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 Designing an Aran sweater
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Ceil
Permanent Resident

USA
1802 Posts

Posted - 01/17/2011 :  5:21:53 PM  Show Profile  Visit Ceil's Homepage Send Ceil a Private Message  Reply with Quote
Well, my young autoharp student is at it again for 4H, this time designing and knitting an Aran sweater.

Question: It seems like she has an awful lot of stitches on her needles (228 for a rather slender body). If she went to a larger needle size after the ribbing, do you suppose that the draw-in that comes from the texture patterns might make the sweater the right size for her? I know I'm not giving a lot of details here which might be crucial, but it's okay to dream big with answers!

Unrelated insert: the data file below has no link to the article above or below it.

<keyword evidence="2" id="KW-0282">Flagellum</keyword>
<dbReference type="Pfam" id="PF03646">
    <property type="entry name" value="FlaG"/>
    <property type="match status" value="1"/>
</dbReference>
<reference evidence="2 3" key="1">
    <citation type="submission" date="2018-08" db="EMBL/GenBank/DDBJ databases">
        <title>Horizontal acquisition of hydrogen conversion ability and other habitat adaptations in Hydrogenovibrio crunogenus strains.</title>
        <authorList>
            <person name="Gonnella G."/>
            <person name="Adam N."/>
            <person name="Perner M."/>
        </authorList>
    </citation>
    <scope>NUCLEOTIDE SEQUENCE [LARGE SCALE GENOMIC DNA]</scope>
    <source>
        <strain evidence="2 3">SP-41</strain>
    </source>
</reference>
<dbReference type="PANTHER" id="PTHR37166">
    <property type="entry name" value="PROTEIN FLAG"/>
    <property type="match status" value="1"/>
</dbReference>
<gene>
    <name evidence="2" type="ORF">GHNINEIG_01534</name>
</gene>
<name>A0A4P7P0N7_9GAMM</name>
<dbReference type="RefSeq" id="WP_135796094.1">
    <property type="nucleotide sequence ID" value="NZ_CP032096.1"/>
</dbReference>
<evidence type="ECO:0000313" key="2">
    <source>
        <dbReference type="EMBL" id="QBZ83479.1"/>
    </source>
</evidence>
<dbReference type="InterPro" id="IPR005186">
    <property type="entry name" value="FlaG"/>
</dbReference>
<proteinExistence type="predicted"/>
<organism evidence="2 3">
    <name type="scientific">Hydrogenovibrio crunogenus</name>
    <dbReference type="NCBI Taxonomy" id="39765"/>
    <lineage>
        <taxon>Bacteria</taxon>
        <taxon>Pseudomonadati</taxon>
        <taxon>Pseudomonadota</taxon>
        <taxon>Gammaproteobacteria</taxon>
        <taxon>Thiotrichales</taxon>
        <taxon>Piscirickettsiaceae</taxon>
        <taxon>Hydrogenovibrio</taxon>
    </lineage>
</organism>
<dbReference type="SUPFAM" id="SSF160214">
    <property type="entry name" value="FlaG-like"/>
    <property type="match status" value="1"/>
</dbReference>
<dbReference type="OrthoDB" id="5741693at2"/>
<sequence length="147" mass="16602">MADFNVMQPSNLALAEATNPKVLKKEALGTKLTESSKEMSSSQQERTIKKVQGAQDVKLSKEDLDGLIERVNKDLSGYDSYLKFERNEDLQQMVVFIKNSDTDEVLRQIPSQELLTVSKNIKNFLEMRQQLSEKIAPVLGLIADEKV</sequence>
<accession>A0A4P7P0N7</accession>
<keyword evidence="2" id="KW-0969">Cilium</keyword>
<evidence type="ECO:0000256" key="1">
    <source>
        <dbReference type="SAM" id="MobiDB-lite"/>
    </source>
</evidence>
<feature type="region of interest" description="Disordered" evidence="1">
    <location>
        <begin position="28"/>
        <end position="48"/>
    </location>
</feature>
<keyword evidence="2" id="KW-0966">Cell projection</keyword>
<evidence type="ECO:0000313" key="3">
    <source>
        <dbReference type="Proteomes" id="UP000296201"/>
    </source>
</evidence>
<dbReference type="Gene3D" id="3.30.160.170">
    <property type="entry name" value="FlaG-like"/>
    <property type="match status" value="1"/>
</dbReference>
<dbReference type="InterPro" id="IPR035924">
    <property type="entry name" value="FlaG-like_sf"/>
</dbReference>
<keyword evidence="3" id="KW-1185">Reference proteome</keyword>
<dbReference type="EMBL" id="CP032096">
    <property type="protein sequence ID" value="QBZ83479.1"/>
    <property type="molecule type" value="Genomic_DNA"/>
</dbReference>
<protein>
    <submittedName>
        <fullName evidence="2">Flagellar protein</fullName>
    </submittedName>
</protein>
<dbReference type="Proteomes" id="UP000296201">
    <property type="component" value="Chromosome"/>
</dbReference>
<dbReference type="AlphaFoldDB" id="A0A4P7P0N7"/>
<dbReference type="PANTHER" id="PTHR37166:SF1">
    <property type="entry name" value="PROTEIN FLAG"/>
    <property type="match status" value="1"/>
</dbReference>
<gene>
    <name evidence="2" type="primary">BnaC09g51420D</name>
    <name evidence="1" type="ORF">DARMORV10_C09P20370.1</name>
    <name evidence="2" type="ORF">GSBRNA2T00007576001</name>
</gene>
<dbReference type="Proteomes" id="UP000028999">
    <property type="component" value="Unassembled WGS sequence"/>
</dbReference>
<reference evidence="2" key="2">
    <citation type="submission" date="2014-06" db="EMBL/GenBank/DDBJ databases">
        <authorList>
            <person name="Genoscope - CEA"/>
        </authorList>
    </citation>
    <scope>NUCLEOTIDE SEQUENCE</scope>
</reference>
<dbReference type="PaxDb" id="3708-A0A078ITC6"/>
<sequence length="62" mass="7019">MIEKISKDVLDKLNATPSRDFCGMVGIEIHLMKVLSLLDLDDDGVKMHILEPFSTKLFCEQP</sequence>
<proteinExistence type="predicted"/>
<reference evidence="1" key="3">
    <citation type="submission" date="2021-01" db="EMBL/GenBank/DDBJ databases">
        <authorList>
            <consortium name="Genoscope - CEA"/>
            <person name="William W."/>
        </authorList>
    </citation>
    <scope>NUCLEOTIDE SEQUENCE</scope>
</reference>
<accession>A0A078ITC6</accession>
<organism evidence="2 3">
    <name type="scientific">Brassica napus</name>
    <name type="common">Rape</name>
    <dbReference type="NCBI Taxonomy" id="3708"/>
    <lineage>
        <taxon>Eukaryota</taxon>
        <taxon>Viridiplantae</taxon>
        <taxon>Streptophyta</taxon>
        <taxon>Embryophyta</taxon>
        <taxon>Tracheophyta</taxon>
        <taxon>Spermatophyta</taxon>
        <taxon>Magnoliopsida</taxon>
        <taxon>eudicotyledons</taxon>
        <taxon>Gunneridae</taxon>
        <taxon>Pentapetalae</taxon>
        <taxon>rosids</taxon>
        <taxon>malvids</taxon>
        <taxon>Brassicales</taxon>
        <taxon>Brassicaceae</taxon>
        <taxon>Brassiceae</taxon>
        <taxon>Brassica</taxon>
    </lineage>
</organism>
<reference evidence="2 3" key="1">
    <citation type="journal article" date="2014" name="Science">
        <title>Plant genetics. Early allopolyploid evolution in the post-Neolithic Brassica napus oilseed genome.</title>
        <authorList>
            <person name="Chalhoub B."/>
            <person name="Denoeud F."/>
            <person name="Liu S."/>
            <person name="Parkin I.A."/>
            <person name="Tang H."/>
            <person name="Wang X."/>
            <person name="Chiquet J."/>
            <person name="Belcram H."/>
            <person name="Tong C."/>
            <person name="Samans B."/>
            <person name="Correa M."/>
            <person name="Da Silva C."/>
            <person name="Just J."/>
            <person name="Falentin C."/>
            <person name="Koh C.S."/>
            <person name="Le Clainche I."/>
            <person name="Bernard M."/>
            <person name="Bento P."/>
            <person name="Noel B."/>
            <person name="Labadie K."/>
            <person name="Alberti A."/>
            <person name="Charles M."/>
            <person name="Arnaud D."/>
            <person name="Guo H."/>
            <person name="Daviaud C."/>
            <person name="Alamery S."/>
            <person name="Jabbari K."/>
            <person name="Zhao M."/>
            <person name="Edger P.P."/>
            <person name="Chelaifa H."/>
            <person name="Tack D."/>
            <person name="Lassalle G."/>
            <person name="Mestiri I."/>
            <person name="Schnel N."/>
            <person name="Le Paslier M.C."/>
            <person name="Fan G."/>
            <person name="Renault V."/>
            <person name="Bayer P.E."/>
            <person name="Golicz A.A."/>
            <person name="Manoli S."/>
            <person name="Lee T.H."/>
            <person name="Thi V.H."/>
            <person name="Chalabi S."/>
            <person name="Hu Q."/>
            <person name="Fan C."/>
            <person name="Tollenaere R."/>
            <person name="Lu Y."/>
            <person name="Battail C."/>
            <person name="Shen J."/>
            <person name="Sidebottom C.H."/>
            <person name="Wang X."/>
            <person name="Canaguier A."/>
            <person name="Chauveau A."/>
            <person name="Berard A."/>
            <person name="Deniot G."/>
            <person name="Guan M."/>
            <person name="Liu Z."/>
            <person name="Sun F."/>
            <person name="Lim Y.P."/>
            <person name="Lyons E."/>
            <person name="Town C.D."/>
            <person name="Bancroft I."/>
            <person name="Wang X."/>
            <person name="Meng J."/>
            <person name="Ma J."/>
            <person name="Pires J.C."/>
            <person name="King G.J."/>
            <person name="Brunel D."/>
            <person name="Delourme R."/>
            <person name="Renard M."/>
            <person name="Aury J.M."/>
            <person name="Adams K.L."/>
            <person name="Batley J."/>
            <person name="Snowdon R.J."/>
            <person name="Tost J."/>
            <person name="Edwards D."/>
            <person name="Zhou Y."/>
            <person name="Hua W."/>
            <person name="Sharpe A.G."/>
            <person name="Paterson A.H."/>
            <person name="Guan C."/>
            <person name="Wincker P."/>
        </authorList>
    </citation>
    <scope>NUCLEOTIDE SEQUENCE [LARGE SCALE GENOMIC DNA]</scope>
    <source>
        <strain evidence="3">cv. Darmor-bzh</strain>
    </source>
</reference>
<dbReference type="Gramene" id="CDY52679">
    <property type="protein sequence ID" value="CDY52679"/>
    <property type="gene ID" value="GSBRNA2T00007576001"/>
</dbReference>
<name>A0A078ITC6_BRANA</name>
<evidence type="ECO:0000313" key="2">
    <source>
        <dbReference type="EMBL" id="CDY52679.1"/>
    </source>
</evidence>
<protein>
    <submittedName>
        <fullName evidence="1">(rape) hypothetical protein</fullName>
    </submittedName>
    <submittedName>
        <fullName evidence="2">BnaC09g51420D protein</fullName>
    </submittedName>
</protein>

Thanks,

Ceil
Time is never a factor when joy is involved.

arlinem
Gabber Extraordinaire

USA
442 Posts

Posted - 01/17/2011 :  7:10:01 PM  Show Profile Send arlinem a Private Message  Reply with Quote
Obviously gauge is going to be the key to your question. Here's how I do things when I design an Aran sweater. I swatch in stockinette stitch. I use that gauge and that gauge only. For the specific cables I increase stitches where the pattern occurs. For example, if I am placing a 12-st cable, my original cast on stitches are only going to be 6 for that cable; the other 6 are going to be increased right after the ribbing and I would do that for each different cable - especially those that draw in a lot. I would also leave the sides in a ground pattern, reverse stockinette, seed, moss, etc. so in case my pattern has drawn in too much, you can always add the few sts you will need at the side seams as you progress up the body of the sweater.